Apologetics, Bible, Creation, Main, z133
Leave a Comment

Does a rainbow explain it?

A few years back, scientists made an unusual discovery high in the Canadian high Arctic. They found the fossilized remains of a foot-wide, tropical Asian turtle. In fact, they have also found the fossilized remains of crocodiles, ferns and other types of tropical animals and plants.

There is no way these could survive in the Arctic’s current climate.

And in the much more inhospitable southern antarctic, they have found the fossilized remains of a giant forest and even the remains of dinosaurs underneath the land perpetually covered with snow.

It is obvious at one point the planet was much warmer than it is today and somehow it was all taking place without the help of SUVs and man-made global warming.

But surprisingly the Bible may provide an explanation as it describes a different world at creation than what we see today.

Shortly after God judged the world with a flood, God made a promise to Noah that He would never destroy the earth again in this way:

13 I set My bow in the cloud, and it shall be for a sign of a covenant between Me and the earth. 14 It shall come about, when I bring a cloud over the earth, that the bow will be seen in the cloud, 15 and I will remember My covenant, which is between Me and you and every living creature of all flesh; and never again shall the water become a flood to destroy all flesh. (Genesis 9:13-15 NASV)

Notice that God set rainbows in the sky as a sign of this covenant promise. This suggests that prior to the flood, there were no rainbows. If this is the case, does it tell us anything about the earth before the flood?

First what causes a rainbow?

Basically raindrops act as a prism and when sunlight passes through them, they reflects light at different angles producing the rainbow color that we see. But the key is this, we not only need water vapor, but a strong source of sunlight breaking through the clouds.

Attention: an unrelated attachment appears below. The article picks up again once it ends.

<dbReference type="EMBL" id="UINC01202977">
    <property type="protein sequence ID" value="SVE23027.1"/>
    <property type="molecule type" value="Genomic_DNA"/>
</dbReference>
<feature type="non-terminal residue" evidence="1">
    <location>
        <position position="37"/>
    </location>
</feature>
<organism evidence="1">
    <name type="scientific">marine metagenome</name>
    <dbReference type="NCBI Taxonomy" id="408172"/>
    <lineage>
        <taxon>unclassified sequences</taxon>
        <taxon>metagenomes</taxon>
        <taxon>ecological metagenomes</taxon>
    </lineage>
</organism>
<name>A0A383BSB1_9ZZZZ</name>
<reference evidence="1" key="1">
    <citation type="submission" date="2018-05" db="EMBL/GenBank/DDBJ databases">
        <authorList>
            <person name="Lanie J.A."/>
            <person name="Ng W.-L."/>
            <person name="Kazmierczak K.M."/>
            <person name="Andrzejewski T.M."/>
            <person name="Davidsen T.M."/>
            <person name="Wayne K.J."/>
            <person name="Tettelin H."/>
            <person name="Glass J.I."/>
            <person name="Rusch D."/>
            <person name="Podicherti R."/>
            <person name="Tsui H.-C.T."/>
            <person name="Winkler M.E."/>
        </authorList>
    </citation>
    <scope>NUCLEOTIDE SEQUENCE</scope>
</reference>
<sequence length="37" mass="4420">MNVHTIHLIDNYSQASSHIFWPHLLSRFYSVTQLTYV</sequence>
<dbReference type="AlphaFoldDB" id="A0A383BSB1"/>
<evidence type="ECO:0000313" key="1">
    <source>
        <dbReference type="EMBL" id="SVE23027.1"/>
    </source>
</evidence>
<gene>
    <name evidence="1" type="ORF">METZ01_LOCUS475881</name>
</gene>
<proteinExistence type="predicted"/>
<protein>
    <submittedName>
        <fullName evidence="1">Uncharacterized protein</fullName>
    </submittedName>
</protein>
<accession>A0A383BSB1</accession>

If there were no rainbows this suggests that the earth was surrounded by a heavier, more consistent cloud cover.

We see a vague reference to this when the flood hit:

11 In the six hundredth year of Noah’s life, in the second month, on the seventeenth day of the month—on that day all the fountains of the great deep burst open and the floodgates of the heavens were opened. (Genesis 7:11 NASV)

Notice how it says that the floodgates of heaven opened up, this implies a pre-existing cloud cover that exploded with rain. Remember Noah was living in what today is called the Middle East, an area not known for its abundance of rain.

So it would seem that after the flood God broke up the continuous cloud cover over the earth. Yet it wasn’t like God removed all the clouds, because they still cover about 70% of the earth on any given day.

But if it was 100% at one point, would this have impacted the climate of the earth?

The answer is yes, because water vapor is a significant form of greenhouse gas that could conceivably warm the full planet, even the northern and southern extremities.

In their article entitled, Water Vapor Confirmed as Major Player in Climate Change, NASA describes water vapor’s impact this way:

“Water vapor is known to be Earth’s most abundant greenhouse gas, but the extent of its contribution to global warming has been debated. Using recent NASA satellite data, researchers have estimated more precisely than ever the heat-trapping effect of water in the air, validating the role of the gas as a critical component of climate change.”

At one time in its history, our planet had thriving tropical life in the arctic and forests growing in the antarctic, and the Bible provides the most logical explanation why.


Leave a Reply

Fill in your details below or click an icon to log in:

WordPress.com Logo

You are commenting using your WordPress.com account. Log Out /  Change )

Twitter picture

You are commenting using your Twitter account. Log Out /  Change )

Facebook photo

You are commenting using your Facebook account. Log Out /  Change )

Connecting to %s

This site uses Akismet to reduce spam. Learn how your comment data is processed.